Looking at the plan for future home products of big stacks such as Google, Amazon and Apple, one thing becomes clear: every electrical device in the home will be linked to the internet within a decade, everything that has a cord is going to have data in it. Aiming to bring "a smartphone sensibility to everyday objects" in the home, manufacturers and cloud service companies are providing us with a future home where smart devices are increasingly talking to each other bypassing us in order to serve human better.
Welcome Home is a 3D animated scenario looking at the future relationship between human and smart home devices. Applying Object-Oriented Ontology, the video aims to challenge the anthropocentric narrative by taking objects as storytellers. Taking speculative design as the approach, the video envisions a future home where smart devices are not only talking to each other but also trying to interpret the human needs and come up with solutions. How to define our home with all these dreams and concerns? At once, it is a data centre, a notification landscape, a residence of the 'internet of things', a laboratory of machine learning, a means of promoting branded technologies. Welcome to your future home.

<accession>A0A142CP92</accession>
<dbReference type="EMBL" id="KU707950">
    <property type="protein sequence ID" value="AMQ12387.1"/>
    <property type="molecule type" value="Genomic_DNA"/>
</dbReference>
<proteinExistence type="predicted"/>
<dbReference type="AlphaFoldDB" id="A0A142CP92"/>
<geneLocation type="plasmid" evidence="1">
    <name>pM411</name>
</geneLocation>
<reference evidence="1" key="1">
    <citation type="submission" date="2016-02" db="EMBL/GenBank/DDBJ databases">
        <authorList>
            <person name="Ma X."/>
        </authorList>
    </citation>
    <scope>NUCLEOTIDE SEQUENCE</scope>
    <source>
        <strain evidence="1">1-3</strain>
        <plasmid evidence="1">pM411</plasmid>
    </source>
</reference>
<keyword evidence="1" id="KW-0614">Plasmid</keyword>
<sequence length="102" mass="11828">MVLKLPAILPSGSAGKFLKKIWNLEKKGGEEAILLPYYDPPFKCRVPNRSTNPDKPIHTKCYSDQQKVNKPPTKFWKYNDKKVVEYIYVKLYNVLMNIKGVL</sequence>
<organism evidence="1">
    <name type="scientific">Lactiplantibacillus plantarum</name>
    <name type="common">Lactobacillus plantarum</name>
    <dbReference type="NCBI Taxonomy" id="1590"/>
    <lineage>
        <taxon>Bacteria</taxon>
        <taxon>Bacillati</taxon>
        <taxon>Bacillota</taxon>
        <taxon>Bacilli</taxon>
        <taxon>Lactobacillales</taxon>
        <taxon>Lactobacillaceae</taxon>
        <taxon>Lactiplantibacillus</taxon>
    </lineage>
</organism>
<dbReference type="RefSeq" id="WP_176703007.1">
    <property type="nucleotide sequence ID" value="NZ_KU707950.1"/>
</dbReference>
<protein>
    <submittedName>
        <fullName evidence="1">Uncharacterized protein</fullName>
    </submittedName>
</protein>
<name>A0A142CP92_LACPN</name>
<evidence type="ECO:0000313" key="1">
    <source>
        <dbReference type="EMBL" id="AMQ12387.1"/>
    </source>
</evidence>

The research project Welcome Home is my MA graduation work of MA Graphic Media Design at London College of communication, UAL.
The project seeks to answer a couple of interesting questions: As physical objects in the home become embedded with increasing smartness and autonomy, what relationships do we form with them? How will smart objects and devices influence the rhythms and routines of our lives? What stories can be told from their point of view if we imagine connected objects as alive creature?
Intending to spark a conversation regarding the future of connected objects in domestic space and facilitate reflection on the kind of technologically mediated world we wish to live in, I produced a 3D animated video envisions a future home where all the dreams and concerns around the internet of things become reality.